The secret of a good sermon is to have a good beginning and a good ending, then having the two as close together as possible. - George Burns
As a pastor, I understand the importance of the economy of words; I think that most pastor’s do. We realize that we only have a limited amount of time to convey an infinitely important biblical message. (No pressure!) For most people, the adage is correct and the mind can only absorb what the seat can endure. This, of course, presents a challenge for the preacher—how to pack the most bang into a message while keeping the attention of the audience.
The goal of the preacher should be to convey a Biblical message that provokes a transforming response by the listener. Most pastors have around 25-35 minutes, once a week, to nurture, encourage, train, equip, and otherwise guide the development of the individual’s spiritual health. This assumes that the congregants attend every Sunday. Missing a Sunday here and there means cutting the preacher’s allotted time even more. You can be assured that developing Christians, under these conditions, is an almost impossible task.
They devoted themselves to the apostles' teaching and to the fellowship, to the breaking of bread and to prayer. (Acts 2:42 NIV)
At the start of the Church, we find the first Christians being devoted to both teaching and fellowship. Let me be clear, the pastor/parishioner relationship only works biblically when both parties participate. Just as the pastor must commit to preaching biblical truths, the Christian must commit to regular attendance for the sake of worship, fellowship, and growth. It doesn’t matter how good of a job the preacher does if the individual is not there to hear the message.
Yes, snippets of useful truths can be gained from hearing one message. In fact, a person can hear a single message and receive the saving grace of Jesus. The Bible, however, does not tell us that the people received salvation and then quit attending. It was after they received the gospel message that they began attending regularly, with a devotion to the apostles’ teachings. The continuation of regular learning and worshiping must take place since continued spiritual development is required of any Christian. Herein lies the importance of commitment to both worship and study.
Attending Sunday worship is crucial to spiritual maintenance. The act of corporate worship is a means of grace by which God encourages the spiritual growth of the individual. Listening to a message here and there is certainly better than nothing, but only in the way drinking water once every two days is better than drinking nothing. In both cases, without exception, your health will deteriorate. Sporadic corporate worship is both unbiblical and unhealthy.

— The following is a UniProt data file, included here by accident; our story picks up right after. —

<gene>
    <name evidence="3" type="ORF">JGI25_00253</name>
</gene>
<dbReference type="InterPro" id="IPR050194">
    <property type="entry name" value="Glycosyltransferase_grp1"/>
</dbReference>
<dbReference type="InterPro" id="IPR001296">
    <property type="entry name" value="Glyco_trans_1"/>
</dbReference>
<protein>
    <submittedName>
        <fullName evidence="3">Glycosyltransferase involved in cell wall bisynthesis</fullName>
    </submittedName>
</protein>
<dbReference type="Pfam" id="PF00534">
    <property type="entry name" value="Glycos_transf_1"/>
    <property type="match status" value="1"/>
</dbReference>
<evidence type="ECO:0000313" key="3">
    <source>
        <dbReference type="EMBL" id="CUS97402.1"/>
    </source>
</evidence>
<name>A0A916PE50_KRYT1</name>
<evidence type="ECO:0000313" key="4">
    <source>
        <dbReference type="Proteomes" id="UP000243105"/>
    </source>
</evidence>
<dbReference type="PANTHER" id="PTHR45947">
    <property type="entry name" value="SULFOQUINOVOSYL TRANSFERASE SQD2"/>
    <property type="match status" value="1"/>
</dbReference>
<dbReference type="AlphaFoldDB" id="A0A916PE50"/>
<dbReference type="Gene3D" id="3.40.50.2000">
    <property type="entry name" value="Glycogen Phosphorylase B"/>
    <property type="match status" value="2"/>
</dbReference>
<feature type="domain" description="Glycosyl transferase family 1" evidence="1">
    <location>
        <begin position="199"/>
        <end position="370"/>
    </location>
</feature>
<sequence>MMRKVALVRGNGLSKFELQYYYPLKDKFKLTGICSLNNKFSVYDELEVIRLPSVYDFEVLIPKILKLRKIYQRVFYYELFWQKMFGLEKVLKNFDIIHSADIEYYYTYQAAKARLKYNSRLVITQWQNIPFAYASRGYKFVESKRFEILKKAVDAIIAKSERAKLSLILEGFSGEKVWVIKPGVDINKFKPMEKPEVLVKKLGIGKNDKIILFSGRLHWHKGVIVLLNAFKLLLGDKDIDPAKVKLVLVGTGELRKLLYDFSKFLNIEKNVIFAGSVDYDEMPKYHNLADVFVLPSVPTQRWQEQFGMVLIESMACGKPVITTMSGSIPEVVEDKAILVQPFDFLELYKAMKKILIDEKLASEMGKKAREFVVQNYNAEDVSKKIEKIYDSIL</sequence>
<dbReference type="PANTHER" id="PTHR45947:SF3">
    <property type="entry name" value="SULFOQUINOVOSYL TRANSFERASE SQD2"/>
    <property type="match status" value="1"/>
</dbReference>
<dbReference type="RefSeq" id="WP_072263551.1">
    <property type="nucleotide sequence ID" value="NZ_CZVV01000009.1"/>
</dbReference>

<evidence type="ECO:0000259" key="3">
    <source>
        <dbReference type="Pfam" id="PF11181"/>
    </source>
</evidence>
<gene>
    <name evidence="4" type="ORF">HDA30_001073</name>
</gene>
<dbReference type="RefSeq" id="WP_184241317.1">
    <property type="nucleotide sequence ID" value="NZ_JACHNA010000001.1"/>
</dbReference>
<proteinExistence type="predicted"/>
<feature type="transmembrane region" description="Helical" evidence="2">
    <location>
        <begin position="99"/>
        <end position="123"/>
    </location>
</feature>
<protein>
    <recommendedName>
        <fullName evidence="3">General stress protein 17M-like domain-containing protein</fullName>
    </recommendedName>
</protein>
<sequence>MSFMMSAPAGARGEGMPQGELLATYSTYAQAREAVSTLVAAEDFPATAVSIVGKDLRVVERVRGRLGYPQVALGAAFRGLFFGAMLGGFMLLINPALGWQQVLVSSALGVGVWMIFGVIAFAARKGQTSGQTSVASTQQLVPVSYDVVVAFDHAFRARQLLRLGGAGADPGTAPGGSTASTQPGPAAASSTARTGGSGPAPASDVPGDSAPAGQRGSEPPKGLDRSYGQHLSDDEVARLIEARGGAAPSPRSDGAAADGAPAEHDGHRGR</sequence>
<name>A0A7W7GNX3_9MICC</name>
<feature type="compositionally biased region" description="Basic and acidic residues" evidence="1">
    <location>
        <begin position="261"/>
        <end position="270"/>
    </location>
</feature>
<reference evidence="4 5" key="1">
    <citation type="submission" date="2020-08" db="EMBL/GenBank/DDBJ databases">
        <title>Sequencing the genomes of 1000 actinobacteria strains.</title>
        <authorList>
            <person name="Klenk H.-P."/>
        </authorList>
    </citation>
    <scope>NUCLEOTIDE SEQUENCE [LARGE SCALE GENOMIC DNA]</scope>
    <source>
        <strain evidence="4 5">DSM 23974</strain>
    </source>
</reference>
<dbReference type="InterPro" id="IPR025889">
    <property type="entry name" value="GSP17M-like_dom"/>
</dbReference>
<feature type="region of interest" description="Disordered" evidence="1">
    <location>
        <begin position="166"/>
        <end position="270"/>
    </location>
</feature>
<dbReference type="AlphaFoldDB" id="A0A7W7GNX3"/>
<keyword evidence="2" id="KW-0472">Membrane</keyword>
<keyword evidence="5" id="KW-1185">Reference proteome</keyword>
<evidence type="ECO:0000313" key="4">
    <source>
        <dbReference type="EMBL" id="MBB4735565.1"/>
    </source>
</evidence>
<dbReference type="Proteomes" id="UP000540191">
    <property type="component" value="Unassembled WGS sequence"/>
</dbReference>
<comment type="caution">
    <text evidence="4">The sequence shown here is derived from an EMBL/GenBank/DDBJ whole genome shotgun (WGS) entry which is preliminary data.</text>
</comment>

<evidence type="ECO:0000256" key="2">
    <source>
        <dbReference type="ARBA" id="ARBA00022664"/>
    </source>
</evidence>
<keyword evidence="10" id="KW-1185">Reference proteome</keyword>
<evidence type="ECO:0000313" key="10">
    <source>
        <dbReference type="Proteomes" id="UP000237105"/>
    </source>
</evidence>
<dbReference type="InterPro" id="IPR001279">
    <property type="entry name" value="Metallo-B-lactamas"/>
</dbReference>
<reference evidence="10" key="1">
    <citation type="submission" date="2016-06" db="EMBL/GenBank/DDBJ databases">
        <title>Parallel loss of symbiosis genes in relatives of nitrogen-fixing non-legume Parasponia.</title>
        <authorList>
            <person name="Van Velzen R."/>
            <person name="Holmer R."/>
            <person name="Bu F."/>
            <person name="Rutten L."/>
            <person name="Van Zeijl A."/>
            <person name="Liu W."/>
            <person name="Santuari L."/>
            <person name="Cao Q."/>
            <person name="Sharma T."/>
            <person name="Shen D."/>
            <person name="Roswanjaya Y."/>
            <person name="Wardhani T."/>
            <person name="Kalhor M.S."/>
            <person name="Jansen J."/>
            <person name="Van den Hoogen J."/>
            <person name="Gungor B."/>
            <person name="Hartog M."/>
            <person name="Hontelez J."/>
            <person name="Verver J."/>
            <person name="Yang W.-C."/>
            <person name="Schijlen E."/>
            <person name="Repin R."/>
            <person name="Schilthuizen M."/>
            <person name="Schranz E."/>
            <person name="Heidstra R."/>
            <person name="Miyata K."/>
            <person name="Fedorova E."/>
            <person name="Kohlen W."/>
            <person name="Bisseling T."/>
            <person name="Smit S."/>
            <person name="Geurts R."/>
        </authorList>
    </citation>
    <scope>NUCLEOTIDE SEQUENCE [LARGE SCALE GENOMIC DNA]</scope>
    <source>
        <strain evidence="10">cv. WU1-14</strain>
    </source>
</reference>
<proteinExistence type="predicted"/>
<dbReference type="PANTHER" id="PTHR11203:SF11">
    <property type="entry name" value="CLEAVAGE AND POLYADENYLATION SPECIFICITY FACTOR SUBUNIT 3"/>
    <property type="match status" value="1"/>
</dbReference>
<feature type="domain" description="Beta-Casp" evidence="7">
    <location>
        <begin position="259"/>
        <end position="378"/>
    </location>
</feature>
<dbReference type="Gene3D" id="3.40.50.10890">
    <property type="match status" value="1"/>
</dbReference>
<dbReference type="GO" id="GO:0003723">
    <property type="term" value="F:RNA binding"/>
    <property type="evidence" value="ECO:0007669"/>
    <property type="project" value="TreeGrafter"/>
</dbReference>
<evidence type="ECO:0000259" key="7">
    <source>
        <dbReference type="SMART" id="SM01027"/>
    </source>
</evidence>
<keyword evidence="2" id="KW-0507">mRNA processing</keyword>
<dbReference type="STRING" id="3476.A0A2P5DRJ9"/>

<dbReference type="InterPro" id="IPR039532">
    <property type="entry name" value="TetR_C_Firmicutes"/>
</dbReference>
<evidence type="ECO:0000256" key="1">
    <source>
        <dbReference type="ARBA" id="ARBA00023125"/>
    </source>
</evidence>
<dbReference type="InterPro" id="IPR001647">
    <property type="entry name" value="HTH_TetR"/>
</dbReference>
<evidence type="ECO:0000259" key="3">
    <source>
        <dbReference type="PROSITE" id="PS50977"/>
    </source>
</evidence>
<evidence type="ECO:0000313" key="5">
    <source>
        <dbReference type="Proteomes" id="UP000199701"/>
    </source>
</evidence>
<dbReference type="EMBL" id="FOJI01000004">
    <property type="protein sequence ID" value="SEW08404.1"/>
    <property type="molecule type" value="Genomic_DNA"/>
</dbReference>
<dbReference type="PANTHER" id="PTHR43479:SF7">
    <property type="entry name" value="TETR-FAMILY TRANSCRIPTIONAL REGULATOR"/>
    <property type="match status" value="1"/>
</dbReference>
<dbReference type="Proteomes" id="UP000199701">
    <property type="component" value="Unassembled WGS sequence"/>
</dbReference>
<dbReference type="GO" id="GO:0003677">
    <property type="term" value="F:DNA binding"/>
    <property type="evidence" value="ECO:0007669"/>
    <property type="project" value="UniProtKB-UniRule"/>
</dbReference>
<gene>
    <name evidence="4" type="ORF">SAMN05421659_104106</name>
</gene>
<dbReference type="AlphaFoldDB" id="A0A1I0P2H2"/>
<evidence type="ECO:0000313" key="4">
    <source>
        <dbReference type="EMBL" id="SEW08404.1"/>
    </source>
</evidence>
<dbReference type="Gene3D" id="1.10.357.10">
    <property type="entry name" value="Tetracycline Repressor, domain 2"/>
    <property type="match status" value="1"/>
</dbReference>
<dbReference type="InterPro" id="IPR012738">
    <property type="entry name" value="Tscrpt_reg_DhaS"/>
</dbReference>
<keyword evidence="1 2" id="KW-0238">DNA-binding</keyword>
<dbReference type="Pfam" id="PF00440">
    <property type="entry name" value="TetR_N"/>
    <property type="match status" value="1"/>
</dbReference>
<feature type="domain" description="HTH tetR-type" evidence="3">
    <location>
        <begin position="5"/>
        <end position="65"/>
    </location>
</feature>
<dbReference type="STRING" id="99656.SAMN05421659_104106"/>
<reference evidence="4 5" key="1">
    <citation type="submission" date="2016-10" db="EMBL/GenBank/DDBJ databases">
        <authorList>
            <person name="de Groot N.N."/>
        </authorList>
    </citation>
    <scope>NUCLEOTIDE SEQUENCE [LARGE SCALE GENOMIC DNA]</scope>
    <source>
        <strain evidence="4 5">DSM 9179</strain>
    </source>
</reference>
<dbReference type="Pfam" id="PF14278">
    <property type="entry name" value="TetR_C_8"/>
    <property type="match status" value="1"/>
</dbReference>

That being said, the reality is that, even if you attend every Sunday service where you listen to a dynamic, biblical, and theologically sound preacher, you are probably still not receiving enough to mature as a Christian, at least not the way God intends. The best you can get by attending only a weekly service is to maintain the status quo. Keep in mind, that is the best case scenario. For this reason, most churches offer small groups or other bible studies to provide for the spiritual development of the individual. God does not call you to the status quo. If he did, Jesus’ parable of the talents would have described the servant who buried the one talent more favorably.
The first Christians were committed, not just to regular worship, but to the teaching of the apostles. They did this because they wanted to develop as disciples themselves. The Christian today must also commit to regular attendance of Sunday School or other Bible studies if they hope to mature as disciples. Christians are to make every effort to present themselves “to God as one approved, a workman who does not need to be ashamed and who correctly handles the word of truth” (2 Timothy 2:15 NIV). In order to handle the word of truth, we must know it. In Acts 8, the eunuch desired to know God better. The eunuch read the scriptures regularly, and yet Phillip had to help the eunuch understand the passage. Simply reading scripture is not enough, we must participate with others in order to properly interpret, understand, and apply the messages we read.
It is time that Christians took God seriously enough to commit to regular worship and study. This world is full of people who desperately need the love of Christ in their lives. How can we expect them to submit to His mercy and grace if we will not commit to growing in it?
I want to encourage you to attend your local church, regularly. Get up early, or stay later, and attend the Sunday School so that you can mature in your faith. Find a small group and get involved. Teach a study—it’s one of the best ways to learn and to obey God’s commission. Grow in knowledge and wisdom and love and then share it with others. Your Creator is so committed to you that He has pursued us throughout history and then let His love manifest into flesh that would be sacrificed for your sake. Perhaps we should be so committed to Him.
Grafted by His Grace,
Pastor Raul Granillo